This is not just about libXXX, png, tiff, iff and so on. I trapped myself again debatting with someone who don’t understand the elementary bottom points of what I wanted to say. Sum up the things I have written so far.
– Modern concepts,
– Consistent Dialogs,
– Standards from other Systems (the point of png and so on,
libz and more.)
– Enchance the system to become attractive to todays needs
Once again, Galaxy, what exactly do you find disappointing about the Amiga’s support for foreign file formats? IMHO it’s unsurpassed.
As for your other arguments, I did address them a few pages ago. But you really need to be a little clearer.
Toolbars, for example. A lot of Amiga programs do have toolbars. They did back in the eighties, it’s not a new concept, is it?
Consistent dialogues? Is there anything in particular you’re thinking of? Is it ReqTools vs. ASL? In that case, the war is over, since a long time ago. ReqTools is deader than Linux 1.0.
If you don’t find it worthwhile talking to Amiga users, it probably stems from the fact that there 1) is a time gap between their and your Amiga experience, and 2) you’re not expressing yourself clearly enough. All your complaint could be risen about any other OS as well, since they’re so brief and general, they could be interpreted as just about anything.
I give up. I only see me wasting time explaining conceptual things to people involved to the Amiga. Maybe I should talk with something more involved inside AmigaOS or MorphOS development rather than on this list with people having limited sight for their Systems future and the conceptual requirements of a modern OS. Your question about what I find disappointing was addressed by me here too you obviously skipped them or didn’t understand them in this case you should have asked instead calling them ‘complaints’. You will understand in a couple of years what I meant if you or the developers continue ignoring these facts. A modern OS should be able to compete with nowadays standards, this includes eyecandy, applications, standards. None of them is inside AmigaOS. They have 10 years outdated eyecandy the same stuff I saw 10 years ago, no applications such as at least a working Webbroser ad their own written standards such as IFF and HAM that no one uses anymore but still got ported from old OS to the new one. There are no conceptual news. AmigaOS provides nothing that would impress me buying it. E.g. I don’t see the point paying $600-$800 for outdated Hardware and an OS which I can’t use to get work done which still looks like it’s still in timefreeze for 10 years and longer.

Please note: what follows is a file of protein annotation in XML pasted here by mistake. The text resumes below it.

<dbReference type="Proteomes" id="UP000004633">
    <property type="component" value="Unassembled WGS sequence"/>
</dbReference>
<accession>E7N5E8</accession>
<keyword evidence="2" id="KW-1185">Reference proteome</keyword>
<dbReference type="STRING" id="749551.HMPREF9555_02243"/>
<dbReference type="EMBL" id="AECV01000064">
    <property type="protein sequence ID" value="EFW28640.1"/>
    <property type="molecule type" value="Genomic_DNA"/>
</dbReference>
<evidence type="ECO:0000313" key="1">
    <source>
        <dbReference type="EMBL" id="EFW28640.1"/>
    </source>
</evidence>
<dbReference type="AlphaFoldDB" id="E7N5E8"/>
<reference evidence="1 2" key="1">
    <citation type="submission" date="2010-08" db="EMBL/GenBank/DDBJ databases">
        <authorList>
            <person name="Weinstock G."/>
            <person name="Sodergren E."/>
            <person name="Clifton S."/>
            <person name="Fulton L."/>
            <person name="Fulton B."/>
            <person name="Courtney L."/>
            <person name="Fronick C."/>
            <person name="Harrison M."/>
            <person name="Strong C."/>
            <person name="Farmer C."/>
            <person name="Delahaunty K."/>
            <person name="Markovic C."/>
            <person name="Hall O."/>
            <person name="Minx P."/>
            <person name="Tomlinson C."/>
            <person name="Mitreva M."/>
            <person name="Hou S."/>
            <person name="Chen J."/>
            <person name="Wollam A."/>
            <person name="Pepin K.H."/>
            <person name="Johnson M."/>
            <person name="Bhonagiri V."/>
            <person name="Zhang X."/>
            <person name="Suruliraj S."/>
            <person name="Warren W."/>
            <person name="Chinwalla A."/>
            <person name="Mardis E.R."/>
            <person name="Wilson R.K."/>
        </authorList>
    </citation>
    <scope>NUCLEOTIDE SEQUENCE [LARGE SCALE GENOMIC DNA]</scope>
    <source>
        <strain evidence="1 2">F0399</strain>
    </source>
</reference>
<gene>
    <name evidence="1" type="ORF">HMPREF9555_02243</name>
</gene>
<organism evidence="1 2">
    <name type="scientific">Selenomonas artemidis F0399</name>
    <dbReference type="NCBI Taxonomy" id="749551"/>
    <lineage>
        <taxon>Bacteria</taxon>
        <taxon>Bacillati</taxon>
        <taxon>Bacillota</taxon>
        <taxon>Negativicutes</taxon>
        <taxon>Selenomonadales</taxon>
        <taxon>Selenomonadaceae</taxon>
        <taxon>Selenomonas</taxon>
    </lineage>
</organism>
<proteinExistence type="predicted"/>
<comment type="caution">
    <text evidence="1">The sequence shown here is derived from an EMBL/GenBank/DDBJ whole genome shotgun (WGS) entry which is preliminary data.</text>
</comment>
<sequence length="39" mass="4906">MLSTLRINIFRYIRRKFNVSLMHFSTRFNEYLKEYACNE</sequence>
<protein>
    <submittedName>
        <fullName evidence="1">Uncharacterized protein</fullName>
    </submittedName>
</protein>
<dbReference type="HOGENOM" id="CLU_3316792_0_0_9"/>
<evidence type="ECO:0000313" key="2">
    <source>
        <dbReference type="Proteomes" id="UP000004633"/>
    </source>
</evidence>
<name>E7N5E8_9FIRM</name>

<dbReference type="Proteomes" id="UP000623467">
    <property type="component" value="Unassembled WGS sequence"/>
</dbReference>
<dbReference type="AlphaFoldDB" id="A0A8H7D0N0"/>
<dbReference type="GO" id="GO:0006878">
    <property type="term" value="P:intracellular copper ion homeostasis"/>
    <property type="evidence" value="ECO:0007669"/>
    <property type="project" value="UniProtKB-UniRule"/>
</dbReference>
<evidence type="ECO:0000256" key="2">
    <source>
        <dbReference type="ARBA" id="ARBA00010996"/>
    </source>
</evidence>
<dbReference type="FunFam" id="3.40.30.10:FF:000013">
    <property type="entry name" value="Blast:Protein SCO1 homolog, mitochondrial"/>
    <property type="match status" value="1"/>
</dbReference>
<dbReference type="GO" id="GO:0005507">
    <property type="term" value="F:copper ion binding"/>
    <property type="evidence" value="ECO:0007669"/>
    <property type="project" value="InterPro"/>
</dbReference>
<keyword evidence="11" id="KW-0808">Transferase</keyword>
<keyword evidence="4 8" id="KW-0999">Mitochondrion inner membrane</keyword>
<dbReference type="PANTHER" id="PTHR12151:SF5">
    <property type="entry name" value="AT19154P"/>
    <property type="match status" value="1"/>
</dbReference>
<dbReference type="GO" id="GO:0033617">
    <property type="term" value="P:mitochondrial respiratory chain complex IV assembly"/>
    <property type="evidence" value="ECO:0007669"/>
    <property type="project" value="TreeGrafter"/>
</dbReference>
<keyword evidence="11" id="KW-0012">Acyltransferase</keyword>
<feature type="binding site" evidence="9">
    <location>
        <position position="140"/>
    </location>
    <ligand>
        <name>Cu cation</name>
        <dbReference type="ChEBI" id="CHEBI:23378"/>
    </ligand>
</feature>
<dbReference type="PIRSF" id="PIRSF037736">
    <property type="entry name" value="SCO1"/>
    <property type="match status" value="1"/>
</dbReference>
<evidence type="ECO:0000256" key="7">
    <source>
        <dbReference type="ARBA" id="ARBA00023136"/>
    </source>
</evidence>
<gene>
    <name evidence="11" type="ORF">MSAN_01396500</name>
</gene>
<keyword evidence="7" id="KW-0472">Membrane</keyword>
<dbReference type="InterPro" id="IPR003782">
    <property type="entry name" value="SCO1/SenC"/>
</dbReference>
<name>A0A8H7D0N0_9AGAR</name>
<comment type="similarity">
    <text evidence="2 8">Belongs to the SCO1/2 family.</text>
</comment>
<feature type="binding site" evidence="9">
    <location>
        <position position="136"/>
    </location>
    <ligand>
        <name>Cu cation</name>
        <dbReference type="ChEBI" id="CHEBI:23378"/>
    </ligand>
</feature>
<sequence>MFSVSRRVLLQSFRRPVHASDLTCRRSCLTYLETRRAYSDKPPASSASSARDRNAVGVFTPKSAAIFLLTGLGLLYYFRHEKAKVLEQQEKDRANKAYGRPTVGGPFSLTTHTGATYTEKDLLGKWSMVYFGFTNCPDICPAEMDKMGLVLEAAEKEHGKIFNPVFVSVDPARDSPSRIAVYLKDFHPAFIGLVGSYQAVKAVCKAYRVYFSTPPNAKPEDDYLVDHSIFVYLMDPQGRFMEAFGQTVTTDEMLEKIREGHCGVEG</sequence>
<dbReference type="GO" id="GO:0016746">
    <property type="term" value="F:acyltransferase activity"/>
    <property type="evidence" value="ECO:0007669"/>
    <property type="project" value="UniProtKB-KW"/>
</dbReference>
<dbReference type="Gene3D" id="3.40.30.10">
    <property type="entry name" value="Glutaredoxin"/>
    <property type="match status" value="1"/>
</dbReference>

You know it’s like analphabetic people. Some people can’t read and write and never want to learn it because of whatever purposes (the Amiga community) and there are people who are analphabet but try hard to fix these issues to get forward and have a nice live (those who use a modern system).
I don’t quite understand you – the Eyecandy in OS4 is way ahead of a ten-year old OS like Win95 – you can tell that just by looking at the customisable gradients, textures etc. It might not be to everyone’s taste, but it’s all there.
Finally, what do you mean about IFF and HAM? OS4 will support them, because the code is already there and there’s no need to remove it and loose some backwards compatibility. All the new standards like PNG are fully supported by datatypes – this might seem as if they’ve just been “tacked on”, but that’s how all modern Amiga programs access files like images – whether they’re HAM IFF or PNG.
Ok you should read this.
Maybe you understand now. But don’t skip ’em. Read them one by one and sum the results together. Forget IFF and HAM for a moment and try seeing the global aspect. If you still don’t understand then it’s ok I can’t force people to understand or share my views.
And please don’t repeat what others wrote already, that AmigaOS does support PNG, JPG and so on I am not sleeping behind the moon. I am well aware of these supports since I use AOS 3.9 here. It’s just not subject of what I wanted to explain.
I do actually understand a lot of the things you don’t like about the OS – I was only really commenting on a few specifics that you’d raised. IMO it can be offputting for users to have apps in two different UIs – hopefully most OS4 apps will only be based on the ReAction toolkit. And the lack of standard pieces like a toolbar is also annoying.
But OS4 was only ever meant to be a migration to PPC. In the progress, lots of new things have been added, but the functionality is still the same. That of course will change later – for instance the entire Workbench will be redone from scratch. I’d imagine that the screens will stay (many people find them useful) but many other little problems should go.